Home' Australian Pharmacist : Australian Pharmacist August 2013 Contents 16 Australian Pharmacist August 2013 I ©Pharmaceutical Society of Australia Ltd.
More strokes but fewer deaths
The ageing of Australian's population has
led to an increase in the number of people
having strokes even though the number of
deaths from stroke has dropped.
According to the Australian Institute of
Health and Welfare (AIHW) report, Stroke
and its management in Australia: an update,
stroke death rates in Australia fell by 70%
between 1979 and 2010. It shows there
were 8,300 deaths from stroke in 2010 --
representing 6% of all deaths, or about
23 deaths a day.
However, while death rates have fallen,
the total number of strokes rose by about
6% over the same period -- largely due to
population ageing -- most strokes occur in
older people (aged 65 and over).
Responding to the
from the University
of Tasmania School
of Pharmacy and
Aged care columnist,
said that pharmacists could contribute in
several important ways to stroke prevention
'They can help improve stroke awareness
amongst their clientele and community, so
that individuals having a stroke are more
likely to promptly present to hospitals
and their specialised stroke units for rapid
assessment and initiation of therapy,
including thrombolysis, which has
contributed to the improved outcomes for
'In addition, they can contribute to the
optimum management of major risk factors
for stroke, including hypertension and
atrial fibrillation, to ensure patients are well
controlled, adherent with medications,
and receiving evidence-based therapies --
for instance, appropriate antithrombotic
therapy in chronic atrial fibrillation,'
Professor Peterson said.
AIHW spokesperson Ann Hunt said that
despite the higher total number of strokes,
the rates of stroke across the population
fell by an estimated 25% between
1997 and 2009. There were more than
35,300 hospitalisations for stroke and
25,800 hospitalisations for rehabilitation
care associated with stroke in 2009-10.
'The good news is that more people are
surviving a stroke than previously, and
disability caused by stroke has fallen, from
45% of cases to 35%,' Ms Hunt said.
Specialised care facilities, or stroke units,
have been shown to significantly improve
health outcomes for stroke patients, and
the number of these facilities has increased.
'There is evidence to suggest that patients
admitted to stroke units have better
outcomes than other patients, so it is
particularly important that patients are
admitted to these units where possible,' Ms
Between 2007 and 2011, the number of
stroke units in public hospitals rose from
54 to 74 and the proportion of patients
receiving stroke unit care rose from
50% to 60%.
'Currently, 39% of those hospitals required
to admit and manage people with acute
stroke have a specialised stroke unit. While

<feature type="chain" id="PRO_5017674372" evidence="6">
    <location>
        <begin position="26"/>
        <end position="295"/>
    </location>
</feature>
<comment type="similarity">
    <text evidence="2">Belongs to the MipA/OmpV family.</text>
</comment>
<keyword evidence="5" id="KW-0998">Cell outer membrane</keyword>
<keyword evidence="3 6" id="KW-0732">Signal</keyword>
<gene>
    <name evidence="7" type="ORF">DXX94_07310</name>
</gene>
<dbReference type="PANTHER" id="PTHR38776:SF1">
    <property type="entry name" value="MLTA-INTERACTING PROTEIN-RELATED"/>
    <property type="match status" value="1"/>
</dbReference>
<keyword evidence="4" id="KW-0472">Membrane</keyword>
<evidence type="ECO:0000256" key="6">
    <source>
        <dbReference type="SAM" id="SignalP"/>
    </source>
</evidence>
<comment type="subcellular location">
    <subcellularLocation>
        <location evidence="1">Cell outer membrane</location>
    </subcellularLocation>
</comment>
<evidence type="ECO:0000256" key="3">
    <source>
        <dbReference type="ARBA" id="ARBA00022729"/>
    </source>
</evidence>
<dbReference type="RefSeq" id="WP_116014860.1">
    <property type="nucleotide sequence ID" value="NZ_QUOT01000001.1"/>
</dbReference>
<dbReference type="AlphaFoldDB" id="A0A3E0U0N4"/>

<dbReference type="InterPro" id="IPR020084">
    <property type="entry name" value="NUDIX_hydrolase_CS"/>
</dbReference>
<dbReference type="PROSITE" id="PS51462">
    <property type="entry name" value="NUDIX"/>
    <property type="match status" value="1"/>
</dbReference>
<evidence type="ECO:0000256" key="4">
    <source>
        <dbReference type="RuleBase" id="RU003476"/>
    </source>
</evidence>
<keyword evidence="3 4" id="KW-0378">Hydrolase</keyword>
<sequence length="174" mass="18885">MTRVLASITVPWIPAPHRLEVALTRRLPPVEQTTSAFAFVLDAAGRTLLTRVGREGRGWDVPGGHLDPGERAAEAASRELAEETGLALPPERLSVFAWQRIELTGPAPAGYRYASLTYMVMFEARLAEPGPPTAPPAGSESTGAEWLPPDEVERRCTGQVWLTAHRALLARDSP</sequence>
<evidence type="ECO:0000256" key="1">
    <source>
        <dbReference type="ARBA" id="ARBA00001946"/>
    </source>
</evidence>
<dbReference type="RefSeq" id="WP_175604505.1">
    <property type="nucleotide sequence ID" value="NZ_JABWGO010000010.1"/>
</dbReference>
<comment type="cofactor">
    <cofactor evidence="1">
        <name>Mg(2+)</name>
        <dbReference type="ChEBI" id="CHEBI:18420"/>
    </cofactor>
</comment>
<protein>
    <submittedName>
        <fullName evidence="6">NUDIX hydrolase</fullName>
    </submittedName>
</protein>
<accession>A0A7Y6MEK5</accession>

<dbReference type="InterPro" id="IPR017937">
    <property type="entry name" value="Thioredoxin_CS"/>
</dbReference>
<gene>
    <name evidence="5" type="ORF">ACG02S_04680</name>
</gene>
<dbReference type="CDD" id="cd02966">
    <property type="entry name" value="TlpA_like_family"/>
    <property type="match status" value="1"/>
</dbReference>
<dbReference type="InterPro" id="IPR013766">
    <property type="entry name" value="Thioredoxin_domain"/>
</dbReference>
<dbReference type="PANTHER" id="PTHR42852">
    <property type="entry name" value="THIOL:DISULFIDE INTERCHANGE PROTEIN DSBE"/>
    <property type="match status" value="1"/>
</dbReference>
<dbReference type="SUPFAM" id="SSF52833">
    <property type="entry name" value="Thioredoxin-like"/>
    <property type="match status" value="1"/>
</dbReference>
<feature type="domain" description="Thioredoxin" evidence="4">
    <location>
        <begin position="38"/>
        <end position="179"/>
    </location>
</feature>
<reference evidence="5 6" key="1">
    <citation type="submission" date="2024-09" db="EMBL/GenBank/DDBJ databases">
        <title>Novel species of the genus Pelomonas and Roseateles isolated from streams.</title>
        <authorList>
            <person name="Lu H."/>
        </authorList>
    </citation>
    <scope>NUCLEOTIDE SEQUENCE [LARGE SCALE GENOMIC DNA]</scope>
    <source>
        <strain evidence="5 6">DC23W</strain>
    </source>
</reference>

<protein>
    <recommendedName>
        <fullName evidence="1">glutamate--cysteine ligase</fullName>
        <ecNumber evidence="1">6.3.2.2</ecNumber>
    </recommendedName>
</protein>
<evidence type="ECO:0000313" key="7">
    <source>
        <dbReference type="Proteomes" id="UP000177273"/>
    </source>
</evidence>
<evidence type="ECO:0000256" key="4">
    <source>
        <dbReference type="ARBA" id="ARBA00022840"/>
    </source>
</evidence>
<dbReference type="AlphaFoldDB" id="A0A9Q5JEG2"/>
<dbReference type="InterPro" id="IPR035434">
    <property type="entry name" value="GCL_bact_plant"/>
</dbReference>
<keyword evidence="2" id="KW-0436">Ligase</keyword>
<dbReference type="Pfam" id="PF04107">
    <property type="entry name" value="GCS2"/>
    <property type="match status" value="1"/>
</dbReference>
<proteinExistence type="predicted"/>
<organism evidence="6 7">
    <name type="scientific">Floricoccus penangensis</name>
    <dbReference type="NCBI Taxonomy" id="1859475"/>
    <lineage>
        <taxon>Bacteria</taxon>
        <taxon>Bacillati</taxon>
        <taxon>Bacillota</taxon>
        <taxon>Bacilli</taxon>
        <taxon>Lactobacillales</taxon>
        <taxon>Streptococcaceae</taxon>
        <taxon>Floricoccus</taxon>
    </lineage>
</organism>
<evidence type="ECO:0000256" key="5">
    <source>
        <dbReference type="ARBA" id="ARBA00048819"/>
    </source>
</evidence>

this proportion has risen in recent years, it is
still low compared to other countries with
similar economies to Australia's.'
Informal carers also play an important role
in the care and recovery of stroke survivors,
with an estimated 75,000 providing
assistance to people with stroke and
disability in 2009.
'More than half of these informal carers
spend 40 hours or more each week in their
caring role,' Ms Hunt said.
Long term view needed
Ensuring Australians have access to new
medicines in the future and growing the
Australian medicines industry will require
more long term thinking and collaboration,
Medicines Australia (MA) has told a
Speaking at the CEDA 2013 Health Forum
on 28 June, MA Chief Executive Dr Brendan
Shaw warned that a short term focus in
health could jeopardise future generations'
access to new medicines and vaccines.
'One of the issues we face in the future is the
collision between the range of new medical
technologies, the ageing population and
our unwillingness or inability to pay for this,'
Dr Shaw said.
the range of new
therapies in the
pipeline, the ageing
is like watching a
40 year train wreck happen in slow motion
-- and we are not talking about it sensibly.
'I am really concerned that in the austerity
drive we're seeing around the world
governments will forsake long term
incentives for developing new medicines
in favour of short term cost cutting.
If governments cut back too hard on
spending on new medicines, or put too
many restrictions on their use, they send
a signal to the medicines industry not to
invest in developing new therapies,' he said.
'We have an Australian medicines industry
that is already one of Australia's leading
manufacturing industries with some
great examples of Australian-owned
and international companies building
commercial success here. But we can do so
much more. Reports like the McKeon review
of health and medical research provide a
roadmap for what we need to do'.
Bowel cancer screening
Although evidence shows bowel cancer
screening saves lives, Australians were
less likely to take up their invitation to
screen in the Australian Government's
free National Bowel Cancer Screening
Program (NBCSP) in 2011--12 compared
with the previous three years, according
to the Australian Institute of Health and
Welfare (AIHW) National Bowel Cancer
Screening Program: July 2011-- June 2012
monitoring report. It presents statistics
on the National Bowel Cancer Screening
Program for Australians invited to take
part between July 2011 and June 2012.
Just over 320,000 people were screened
in that time, with about 22,500 found to
require further assessment. One out of
every 15 assessments recorded detected
an advanced adenoma (pre-cancerous
lesion), and a bowel cancer was detected
in one out of every 32 assessments.
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